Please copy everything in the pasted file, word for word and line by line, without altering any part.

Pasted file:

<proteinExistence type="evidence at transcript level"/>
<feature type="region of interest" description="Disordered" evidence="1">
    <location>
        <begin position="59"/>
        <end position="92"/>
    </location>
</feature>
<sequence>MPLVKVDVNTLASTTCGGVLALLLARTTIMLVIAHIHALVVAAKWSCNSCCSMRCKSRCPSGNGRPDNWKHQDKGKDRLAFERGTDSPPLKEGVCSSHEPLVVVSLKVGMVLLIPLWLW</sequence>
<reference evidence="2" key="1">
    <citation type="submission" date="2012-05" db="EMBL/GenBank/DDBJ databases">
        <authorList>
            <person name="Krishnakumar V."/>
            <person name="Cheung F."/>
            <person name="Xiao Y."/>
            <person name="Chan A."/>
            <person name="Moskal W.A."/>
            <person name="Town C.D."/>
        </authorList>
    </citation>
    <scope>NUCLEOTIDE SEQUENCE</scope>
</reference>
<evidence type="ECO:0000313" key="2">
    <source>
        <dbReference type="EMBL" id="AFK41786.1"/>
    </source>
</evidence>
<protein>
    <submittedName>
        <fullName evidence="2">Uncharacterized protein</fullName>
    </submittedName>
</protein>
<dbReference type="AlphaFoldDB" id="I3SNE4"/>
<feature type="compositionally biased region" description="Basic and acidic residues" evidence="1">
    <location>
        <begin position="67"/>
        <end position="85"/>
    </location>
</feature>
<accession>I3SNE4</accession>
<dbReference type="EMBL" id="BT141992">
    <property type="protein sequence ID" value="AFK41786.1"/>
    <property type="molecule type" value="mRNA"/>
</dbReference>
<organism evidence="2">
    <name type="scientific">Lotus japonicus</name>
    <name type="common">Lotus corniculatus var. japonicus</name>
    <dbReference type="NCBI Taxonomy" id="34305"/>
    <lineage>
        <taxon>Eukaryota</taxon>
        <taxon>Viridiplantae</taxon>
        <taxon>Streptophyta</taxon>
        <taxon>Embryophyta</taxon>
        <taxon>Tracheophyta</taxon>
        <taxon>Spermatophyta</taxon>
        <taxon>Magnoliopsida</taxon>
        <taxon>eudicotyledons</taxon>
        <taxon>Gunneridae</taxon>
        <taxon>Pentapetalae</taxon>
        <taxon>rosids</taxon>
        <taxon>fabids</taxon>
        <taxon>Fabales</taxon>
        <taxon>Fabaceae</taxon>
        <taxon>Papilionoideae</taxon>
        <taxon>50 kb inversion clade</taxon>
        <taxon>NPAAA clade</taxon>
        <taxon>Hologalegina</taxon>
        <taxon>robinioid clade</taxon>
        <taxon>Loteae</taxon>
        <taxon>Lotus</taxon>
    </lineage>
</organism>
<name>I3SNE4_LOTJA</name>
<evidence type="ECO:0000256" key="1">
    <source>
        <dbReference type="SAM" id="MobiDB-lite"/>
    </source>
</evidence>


<proteinExistence type="evidence at transcript level"/>
<feature type="region of interest" description="Disordered" evidence="1">
    <location>
        <begin position="59"/>
        <end position="92"/>
    </location>
</feature>
<sequence>MPLVKVDVNTLASTTCGGVLALLLARTTIMLVIAHIHALVVAAKWSCNSCCSMRCKSRCPSGNGRPDNWKHQDKGKDRLAFERGTDSPPLKEGVCSSHEPLVVVSLKVGMVLLIPLWLW</sequence>
<reference evidence="2" key="1">
    <citation type="submission" date="2012-05" db="EMBL/GenBank/DDBJ databases">
        <authorList>
            <person name="Krishnakumar V."/>
            <person name="Cheung F."/>
            <person name="Xiao Y."/>
            <person name="Chan A."/>
            <person name="Moskal W.A."/>
            <person name="Town C.D."/>
        </authorList>
    </citation>
    <scope>NUCLEOTIDE SEQUENCE</scope>
</reference>
<evidence type="ECO:0000313" key="2">
    <source>
        <dbReference type="EMBL" id="AFK41786.1"/>
    </source>
</evidence>
<protein>
    <submittedName>
        <fullName evidence="2">Uncharacterized protein</fullName>
    </submittedName>
</protein>
<dbReference type="AlphaFoldDB" id="I3SNE4"/>
<feature type="compositionally biased region" description="Basic and acidic residues" evidence="1">
    <location>
        <begin position="67"/>
        <end position="85"/>
    </location>
</feature>
<accession>I3SNE4</accession>
<dbReference type="EMBL" id="BT141992">
    <property type="protein sequence ID" value="AFK41786.1"/>
    <property type="molecule type" value="mRNA"/>
</dbReference>
<organism evidence="2">
    <name type="scientific">Lotus japonicus</name>
    <name type="common">Lotus corniculatus var. japonicus</name>
    <dbReference type="NCBI Taxonomy" id="34305"/>
    <lineage>
        <taxon>Eukaryota</taxon>
        <taxon>Viridiplantae</taxon>
        <taxon>Streptophyta</taxon>
        <taxon>Embryophyta</taxon>
        <taxon>Tracheophyta</taxon>
        <taxon>Spermatophyta</taxon>
        <taxon>Magnoliopsida</taxon>
        <taxon>eudicotyledons</taxon>
        <taxon>Gunneridae</taxon>
        <taxon>Pentapetalae</taxon>
        <taxon>rosids</taxon>
        <taxon>fabids</taxon>
        <taxon>Fabales</taxon>
        <taxon>Fabaceae</taxon>
        <taxon>Papilionoideae</taxon>
        <taxon>50 kb inversion clade</taxon>
        <taxon>NPAAA clade</taxon>
        <taxon>Hologalegina</taxon>
        <taxon>robinioid clade</taxon>
        <taxon>Loteae</taxon>
        <taxon>Lotus</taxon>
    </lineage>
</organism>
<name>I3SNE4_LOTJA</name>
<evidence type="ECO:0000256" key="1">
    <source>
        <dbReference type="SAM" id="MobiDB-lite"/>
    </source>
</evidence>